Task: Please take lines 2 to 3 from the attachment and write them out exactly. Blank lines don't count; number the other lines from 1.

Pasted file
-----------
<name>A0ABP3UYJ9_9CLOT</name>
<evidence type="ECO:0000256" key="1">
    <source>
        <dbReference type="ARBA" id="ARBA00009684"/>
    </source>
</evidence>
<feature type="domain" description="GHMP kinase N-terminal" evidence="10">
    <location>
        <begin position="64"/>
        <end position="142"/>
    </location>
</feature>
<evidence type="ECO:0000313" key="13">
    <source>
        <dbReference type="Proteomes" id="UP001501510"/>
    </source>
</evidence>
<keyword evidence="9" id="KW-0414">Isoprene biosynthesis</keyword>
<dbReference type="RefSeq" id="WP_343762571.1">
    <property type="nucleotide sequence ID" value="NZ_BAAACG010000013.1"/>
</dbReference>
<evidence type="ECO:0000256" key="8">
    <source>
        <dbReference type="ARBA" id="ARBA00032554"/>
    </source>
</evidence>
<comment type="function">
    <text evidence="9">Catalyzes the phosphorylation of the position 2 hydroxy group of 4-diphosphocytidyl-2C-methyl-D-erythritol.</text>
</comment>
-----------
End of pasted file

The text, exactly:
<evidence type="ECO:0000256" key="1">
    <source>